“The tickets in the election were Federalists Adams and Charles C. Pinckney against Democratic-Republicans Jefferson and Burr. The ballots for the electoral college weren’t counted until Feb. 11, 1801, when it was discovered that the election was a tie.
Jefferson and his running mate, Burr, each received 73 electoral votes. Adams received 65 votes and Pinckney received 64. John Jay, who had not even run, received one electoral vote.
The original wording of the Constitution, which didn’t distinguish between electoral votes for president and vice president, led to the problematic outcome. In the event of a tie in the electoral college, the Constitution dictated that the election would be decided by the House of Representatives. So Jefferson and Burr, who had been running mates, became rivals.
The Federalists, who still controlled the lame-duck Congress, threw their support behind Burr in an effort to defeat Jefferson. While Burr publicly expressed his loyalty to Jefferson, he worked to win the election in the House. Hamilton, who detested Burr and considered Jefferson a safer choice for president, wrote letters and used all his influence with the Federalists to thwart Burr.
The election in the House of Representatives began on Feb. 17 in the unfinished Capitol building in Washington, D.C. The voting went on for several days, and after 36 ballots the tie was finally broken. Jefferson was declared the winner and Burr was named the vice president.”Thoughtco.com
And so, there you have it. The fatal Constitutional flaw in Article 11 of the Constitution had to be remedied. Thus, the Twelfth Amendment. Remember, Madison and all the original constructors of the Constitution knew that the Constitution was imperfect and hoped that time would help them see its flaws in order to remedy them. This situation was case in point.
What It Does
So, what does the Twelfth Amendment actually do? It remedies a flaw.
Put simply: “electors would in the future continue to cast two votes (and one of them, as before, would have to be for a non-native of the elector’s home state), but, crucially, one of the two votes would explicitly be to fill the presidency, while the other designated who should become vice president. Never again could presidential candidates and their running mates face the embarrassing kind of tie vote that forced the House to choose between Jefferson and Burr” (Levinson).
The Eighth Congress introduced the Twelfth Amendment on December 9, 1803 and submitted it to the states three days later. The states formally ratified it by September 25th, 1804.
So, what did this amendment do again? Well, it did this: the House decides who’s elected president if there’s a tie/no one with the majority and the Senate decides this for the Vice-President. The President and VP are in two different election races so that the Jefferson/Burr situation can never happen again.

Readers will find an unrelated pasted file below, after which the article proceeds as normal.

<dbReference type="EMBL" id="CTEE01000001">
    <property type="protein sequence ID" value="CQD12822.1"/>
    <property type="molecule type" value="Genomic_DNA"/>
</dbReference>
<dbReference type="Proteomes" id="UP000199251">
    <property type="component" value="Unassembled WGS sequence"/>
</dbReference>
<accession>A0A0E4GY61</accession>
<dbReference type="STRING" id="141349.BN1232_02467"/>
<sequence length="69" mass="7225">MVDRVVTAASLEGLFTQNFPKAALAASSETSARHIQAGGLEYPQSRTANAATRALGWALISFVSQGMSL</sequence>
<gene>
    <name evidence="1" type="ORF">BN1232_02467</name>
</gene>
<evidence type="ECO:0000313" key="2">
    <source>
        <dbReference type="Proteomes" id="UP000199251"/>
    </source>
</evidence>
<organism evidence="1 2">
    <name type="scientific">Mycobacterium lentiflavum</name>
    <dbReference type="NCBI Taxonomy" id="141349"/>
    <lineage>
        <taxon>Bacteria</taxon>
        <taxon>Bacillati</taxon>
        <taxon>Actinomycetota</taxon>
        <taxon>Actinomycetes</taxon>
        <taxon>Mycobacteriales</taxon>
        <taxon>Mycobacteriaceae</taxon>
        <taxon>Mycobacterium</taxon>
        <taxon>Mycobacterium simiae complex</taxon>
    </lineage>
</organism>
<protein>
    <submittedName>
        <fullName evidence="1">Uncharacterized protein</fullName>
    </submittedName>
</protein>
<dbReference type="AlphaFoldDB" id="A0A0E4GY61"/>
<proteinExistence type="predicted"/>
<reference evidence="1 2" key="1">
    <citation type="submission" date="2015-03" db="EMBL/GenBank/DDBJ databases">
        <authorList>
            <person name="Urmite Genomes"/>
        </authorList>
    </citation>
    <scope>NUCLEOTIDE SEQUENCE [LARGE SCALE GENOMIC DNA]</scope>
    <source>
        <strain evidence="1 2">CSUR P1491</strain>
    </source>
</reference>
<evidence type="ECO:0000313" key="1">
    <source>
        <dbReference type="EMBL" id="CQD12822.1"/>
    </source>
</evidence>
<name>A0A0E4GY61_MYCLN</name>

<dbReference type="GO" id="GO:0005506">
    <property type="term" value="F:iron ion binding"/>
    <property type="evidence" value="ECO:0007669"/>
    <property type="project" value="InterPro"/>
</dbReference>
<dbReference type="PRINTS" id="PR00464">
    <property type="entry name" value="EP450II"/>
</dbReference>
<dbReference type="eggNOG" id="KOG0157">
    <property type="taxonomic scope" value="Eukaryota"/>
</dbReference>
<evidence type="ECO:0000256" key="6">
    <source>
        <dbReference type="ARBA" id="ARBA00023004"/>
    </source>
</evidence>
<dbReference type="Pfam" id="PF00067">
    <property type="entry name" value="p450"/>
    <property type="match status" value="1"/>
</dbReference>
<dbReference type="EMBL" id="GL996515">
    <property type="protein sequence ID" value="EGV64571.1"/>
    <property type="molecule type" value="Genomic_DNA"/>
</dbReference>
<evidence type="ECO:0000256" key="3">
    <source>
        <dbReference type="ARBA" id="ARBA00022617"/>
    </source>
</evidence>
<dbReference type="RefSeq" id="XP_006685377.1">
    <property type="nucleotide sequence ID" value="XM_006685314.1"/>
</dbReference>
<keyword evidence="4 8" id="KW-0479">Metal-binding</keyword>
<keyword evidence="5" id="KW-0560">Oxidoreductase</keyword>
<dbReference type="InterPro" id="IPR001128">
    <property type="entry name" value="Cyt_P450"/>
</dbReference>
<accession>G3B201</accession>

How does this work today though? It’s pretty much a package deal for Americans who go to the polls. Yes, technically, for citizens voting, we vote for one party’s package deal or the other party’s package deal. However, in reality we’re voting for the electors in our state who have pledged to vote for the party’s candidates and when these electors vote, they vote on two separate ballots for president and vice-president. This is a direct result of the Twelfth Amendment. One caveat, the Constitution does not require that the votes be bundled, so there are many potential ways this whole situation could play out.
Read Levison’s take on this:
"One possible reform is to adopt the practice in many states and “unbundle” the election of our two top executive branch officials. That is, just as in many states candidates for governor and lieutenant governor run entirely separate campaigns, meaning that sometimes the governor is from one party and the lieutenant governor from another, one could imagine separate elections for the president and vice president. Even within the electoral college, we could imagine voting for two slates of electors, one charged with choosing the president, the other picking the vice president. Most of the time, of course, voters would pick the slates of the same political party. But one can imagine that at least on occasion voters might be so put off by the vice presidential candidate that they would “split” their ticket. That very possibility might serve to discipline presidential candidates more than is now the case, especially because candidates who win the presidential nomination today basically exercise unlimited discretion in choosing their running mates. This was not the case before the 20th century, when political conventions often exercised real choice in picking both candidates."
I hope you’ve noticed the similarities between the Eleventh Amendment and Twelfth Amendment. What was the purpose of both of these amendments? To right a flaw in the original Constitution—fundamentally to make the Constitution stronger by clearing up any part of it that could be misconstrued or used in future generations to give the government more power. Neither of these amendments strengthened the power of the federal government, but instead, fortified the power of the Constitution against the the federal government. Granted, both of these amendments were written primarily by the same men who wrote the original Constitution, so they certainly knew what they’d wanted and how to make sure they preserved their original intentions while adapting to what the practical application of the Constitution had taught them. But, boy did they reverence and respect this Constitution and with these amendments, fought to preserve its authority and dignity.
Let’s remember this as we progress through these amendments because not every amendment added was added with the goal of preserving the Constitution’s authority and dignity. But we better make sure any amendment we add today does.
The Liberty Belle